Overzeetop (214511) | about 6 years ago | (#22979980)

Learn to live on less than a million dollars a year. That would free up some of that income to capitalize the infrastructure.

You're a naive idealist. (1)

elucido (870205) | about 6 years ago | (#22980232)

Learn to live on less than a million dollars a year. That would free up some of that income to capitalize the infrastructure.
The global economy is never going to be fair or become more efficient. The strong(rich) always exploit the weak (poor), and the only thing you can do is make sure you aren't the weak(poor) by trying to make as much money as you can make in your lifetime.

I don't know about you, but I want my time to be worth the absolute maximum amount of money possible. I value my time, and I love my life, and I don't want to waste my time and my life making somebody else rich. I want to make myself rich.

And women prefer powerful men. If you want a "good" woman, assuming you don't have one already, having money and power helps, unless you plan on being a fireman, cop, or work for a non profit and then perhaps you get women through status. But the simple fact is, the more money you make, the better able you are to protect your wife and kids.

Proof? Look at Africa, no money, and as a result no security. Look at this country, look in the ghettos and trailer parks, no money = no security. The more money you have, the more security you have, because society decides our worth by our salary.

Don't you think you're worth more than this?

Re:You're a naive idealist. (1)

CableModemSniper (556285) | about 6 years ago | (#22980320)

So, um don't be a blogger. Get into a profession where you can make a ton of money and not be tearing your hair out from stress. If the goal is to get money, don't lock yourself in a box by saying, "I have to be a blogger, so to make sure I make oodles of cash safely, let's fix blogging."

Re:You're a naive idealist. (1)

elucido (870205) | about 6 years ago | (#22980700)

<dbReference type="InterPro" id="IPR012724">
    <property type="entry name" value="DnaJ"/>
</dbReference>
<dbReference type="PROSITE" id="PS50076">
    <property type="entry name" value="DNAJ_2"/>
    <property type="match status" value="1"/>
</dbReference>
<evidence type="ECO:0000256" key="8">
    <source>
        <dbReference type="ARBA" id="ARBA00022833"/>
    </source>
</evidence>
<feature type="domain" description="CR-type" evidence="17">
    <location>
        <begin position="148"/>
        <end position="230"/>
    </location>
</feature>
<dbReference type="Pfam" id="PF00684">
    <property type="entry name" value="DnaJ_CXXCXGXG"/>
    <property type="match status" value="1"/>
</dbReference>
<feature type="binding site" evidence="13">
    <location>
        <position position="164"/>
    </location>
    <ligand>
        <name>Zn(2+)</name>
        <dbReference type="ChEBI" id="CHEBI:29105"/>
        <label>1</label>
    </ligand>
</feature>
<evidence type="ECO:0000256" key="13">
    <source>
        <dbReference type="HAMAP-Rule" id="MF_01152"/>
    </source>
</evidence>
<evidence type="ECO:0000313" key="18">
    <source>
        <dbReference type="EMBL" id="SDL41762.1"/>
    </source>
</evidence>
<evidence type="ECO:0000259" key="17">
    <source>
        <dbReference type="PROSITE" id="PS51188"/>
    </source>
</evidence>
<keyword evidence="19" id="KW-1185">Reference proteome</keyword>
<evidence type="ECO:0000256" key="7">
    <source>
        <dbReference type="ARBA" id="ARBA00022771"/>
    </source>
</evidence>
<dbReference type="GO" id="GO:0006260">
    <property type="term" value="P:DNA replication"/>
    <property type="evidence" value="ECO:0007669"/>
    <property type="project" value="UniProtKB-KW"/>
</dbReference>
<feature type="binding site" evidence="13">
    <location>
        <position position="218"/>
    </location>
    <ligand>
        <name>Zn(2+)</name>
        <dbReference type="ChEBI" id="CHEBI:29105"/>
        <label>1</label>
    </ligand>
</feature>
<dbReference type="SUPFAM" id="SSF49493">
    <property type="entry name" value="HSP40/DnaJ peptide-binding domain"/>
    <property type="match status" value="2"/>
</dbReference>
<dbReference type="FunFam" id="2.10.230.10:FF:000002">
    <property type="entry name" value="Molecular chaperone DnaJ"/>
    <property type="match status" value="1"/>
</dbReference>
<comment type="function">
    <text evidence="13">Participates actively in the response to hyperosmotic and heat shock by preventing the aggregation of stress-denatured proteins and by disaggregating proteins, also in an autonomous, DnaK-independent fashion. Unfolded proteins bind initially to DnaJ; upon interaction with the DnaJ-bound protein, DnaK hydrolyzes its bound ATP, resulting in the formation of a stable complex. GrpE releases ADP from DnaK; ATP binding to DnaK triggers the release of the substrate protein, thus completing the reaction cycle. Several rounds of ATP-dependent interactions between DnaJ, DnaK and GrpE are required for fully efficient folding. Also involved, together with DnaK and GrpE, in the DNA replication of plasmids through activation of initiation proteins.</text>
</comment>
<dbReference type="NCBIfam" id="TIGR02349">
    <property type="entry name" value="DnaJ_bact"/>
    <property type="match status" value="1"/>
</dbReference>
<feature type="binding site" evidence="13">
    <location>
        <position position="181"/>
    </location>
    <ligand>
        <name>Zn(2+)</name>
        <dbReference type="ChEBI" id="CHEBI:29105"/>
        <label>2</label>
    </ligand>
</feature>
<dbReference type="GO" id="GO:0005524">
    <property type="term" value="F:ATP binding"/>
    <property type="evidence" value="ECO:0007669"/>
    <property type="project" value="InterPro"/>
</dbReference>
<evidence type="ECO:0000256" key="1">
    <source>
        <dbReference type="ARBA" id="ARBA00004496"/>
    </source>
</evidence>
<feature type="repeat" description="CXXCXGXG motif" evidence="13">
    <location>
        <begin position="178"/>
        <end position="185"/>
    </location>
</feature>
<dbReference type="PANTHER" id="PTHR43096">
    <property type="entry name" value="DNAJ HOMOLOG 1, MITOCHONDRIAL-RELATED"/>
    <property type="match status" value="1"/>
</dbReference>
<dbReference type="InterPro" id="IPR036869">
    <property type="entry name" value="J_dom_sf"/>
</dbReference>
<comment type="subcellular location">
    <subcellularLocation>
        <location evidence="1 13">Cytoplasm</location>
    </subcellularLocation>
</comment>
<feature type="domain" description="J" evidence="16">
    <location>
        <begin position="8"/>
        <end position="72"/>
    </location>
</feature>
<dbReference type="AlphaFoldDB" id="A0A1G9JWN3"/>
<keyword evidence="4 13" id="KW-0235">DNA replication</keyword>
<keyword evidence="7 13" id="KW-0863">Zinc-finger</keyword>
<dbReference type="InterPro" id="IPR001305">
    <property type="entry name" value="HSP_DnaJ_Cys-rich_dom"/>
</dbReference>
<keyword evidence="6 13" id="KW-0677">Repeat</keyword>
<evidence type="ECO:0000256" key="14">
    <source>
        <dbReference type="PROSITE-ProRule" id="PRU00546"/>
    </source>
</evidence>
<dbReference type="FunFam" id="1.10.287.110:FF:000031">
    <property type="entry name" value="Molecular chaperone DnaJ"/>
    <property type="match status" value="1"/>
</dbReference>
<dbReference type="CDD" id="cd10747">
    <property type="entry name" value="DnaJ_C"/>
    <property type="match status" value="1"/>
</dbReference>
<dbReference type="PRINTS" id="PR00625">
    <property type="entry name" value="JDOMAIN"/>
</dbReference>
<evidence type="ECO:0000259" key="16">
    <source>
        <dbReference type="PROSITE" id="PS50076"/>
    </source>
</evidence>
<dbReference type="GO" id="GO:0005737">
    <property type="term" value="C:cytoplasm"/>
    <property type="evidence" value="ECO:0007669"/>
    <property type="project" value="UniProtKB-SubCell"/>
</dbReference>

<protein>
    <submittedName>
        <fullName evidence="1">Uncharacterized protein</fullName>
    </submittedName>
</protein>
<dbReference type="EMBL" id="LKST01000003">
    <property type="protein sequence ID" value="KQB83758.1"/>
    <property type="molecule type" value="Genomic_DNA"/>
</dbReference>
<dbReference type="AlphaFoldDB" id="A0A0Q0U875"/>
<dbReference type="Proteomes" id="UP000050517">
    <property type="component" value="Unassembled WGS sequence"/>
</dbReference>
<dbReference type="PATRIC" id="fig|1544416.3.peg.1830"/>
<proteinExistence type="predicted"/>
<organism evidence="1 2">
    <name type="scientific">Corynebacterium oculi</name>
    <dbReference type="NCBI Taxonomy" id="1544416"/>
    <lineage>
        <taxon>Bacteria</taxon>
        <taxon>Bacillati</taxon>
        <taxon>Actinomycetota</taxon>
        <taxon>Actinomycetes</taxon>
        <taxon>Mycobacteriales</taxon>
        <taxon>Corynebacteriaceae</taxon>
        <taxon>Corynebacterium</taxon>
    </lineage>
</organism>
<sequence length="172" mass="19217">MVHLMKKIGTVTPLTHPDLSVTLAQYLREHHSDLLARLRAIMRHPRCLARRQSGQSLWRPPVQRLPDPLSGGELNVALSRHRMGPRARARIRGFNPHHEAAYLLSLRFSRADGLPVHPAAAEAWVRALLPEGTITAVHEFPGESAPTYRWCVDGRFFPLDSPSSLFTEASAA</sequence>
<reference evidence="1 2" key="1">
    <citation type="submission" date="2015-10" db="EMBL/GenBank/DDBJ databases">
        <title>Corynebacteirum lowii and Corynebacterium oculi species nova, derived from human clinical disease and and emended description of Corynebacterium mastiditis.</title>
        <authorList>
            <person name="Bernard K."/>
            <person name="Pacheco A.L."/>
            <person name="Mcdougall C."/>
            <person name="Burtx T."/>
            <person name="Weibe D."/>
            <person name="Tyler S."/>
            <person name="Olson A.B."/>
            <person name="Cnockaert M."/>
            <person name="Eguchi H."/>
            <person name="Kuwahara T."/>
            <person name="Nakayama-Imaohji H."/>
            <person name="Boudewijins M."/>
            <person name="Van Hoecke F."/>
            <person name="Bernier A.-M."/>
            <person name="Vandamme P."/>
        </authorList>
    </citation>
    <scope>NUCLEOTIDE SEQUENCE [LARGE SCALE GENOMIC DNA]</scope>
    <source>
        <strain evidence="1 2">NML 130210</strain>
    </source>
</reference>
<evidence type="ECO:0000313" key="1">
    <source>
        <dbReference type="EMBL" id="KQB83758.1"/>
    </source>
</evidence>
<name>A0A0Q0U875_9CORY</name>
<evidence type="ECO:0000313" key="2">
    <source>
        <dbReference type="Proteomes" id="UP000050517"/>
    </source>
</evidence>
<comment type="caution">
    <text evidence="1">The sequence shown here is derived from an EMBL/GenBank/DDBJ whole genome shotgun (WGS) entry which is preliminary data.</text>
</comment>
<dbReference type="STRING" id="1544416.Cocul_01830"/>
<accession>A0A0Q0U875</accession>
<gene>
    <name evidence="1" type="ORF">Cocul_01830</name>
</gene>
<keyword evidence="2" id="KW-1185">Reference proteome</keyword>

Well yeah if you don't like being a blogger and can do something else, then why blog?

But if you like being a blogger, and it's the main thing you are good at, then you better fight to protect your turf.

Re:You're a naive idealist. (1)

Miseph (979059) | about 6 years ago | (#22980714)

Hate to burst your bubble, but no woman I would describe as "good" is more attracted to a guy with money than, say, a guy who's likeable and isn't a douche. At least I give you credit for observing the warped nature of our social values, though I'm perplexed by your apparent embrace of it and exhortations to participate in a clearly unfair system.

To each his own, I suppose.

Re:You're a naive idealist. (2, Interesting)

esper (11644) | about 6 years ago | (#22980734)

I want my time to be worth the absolute maximum amount of money possible. I value my time, and I love my life, and I don't want to waste my time and my life making somebody else rich.

I'm with you so far...

I want to make myself rich. ...but we diverge here.

I want my time to be worth as much as possible not so I can be rich, but so I can live comfortably while selling as little of my time as possible because "I value my time... and I don't want to waste my time and my life".

Given the opportunity to work as much as I like at $2500/day (and, yes, I have worked at that rate, though not consistently), I would prefer to work 40 days/year and make $100k rather than 5 days/week every week to get the $650k or so that works out to. I can live more than comfortably on $100k, including plenty of room for saving for leaner times, so why waste my time and my life to build up a pile of cash that I have no actual use for?

Re:Bloggers need better technology (2, Insightful)

anomalous cohort (704239) | about 6 years ago | (#22980142)

It's a decent career but there's just not enough money in it yet to make it worth the pain and stress. We need alternative business models to increase the value of the blogsphere. Anyone got ideas?

Content may be king but in this world, that content is user supplied and nearly anonymous. In order to make money off of content, you either have to be in the distribution side or form a cult of personality. In other words, build brand. In viral fashion, I have blogged [blogspot.com] on this.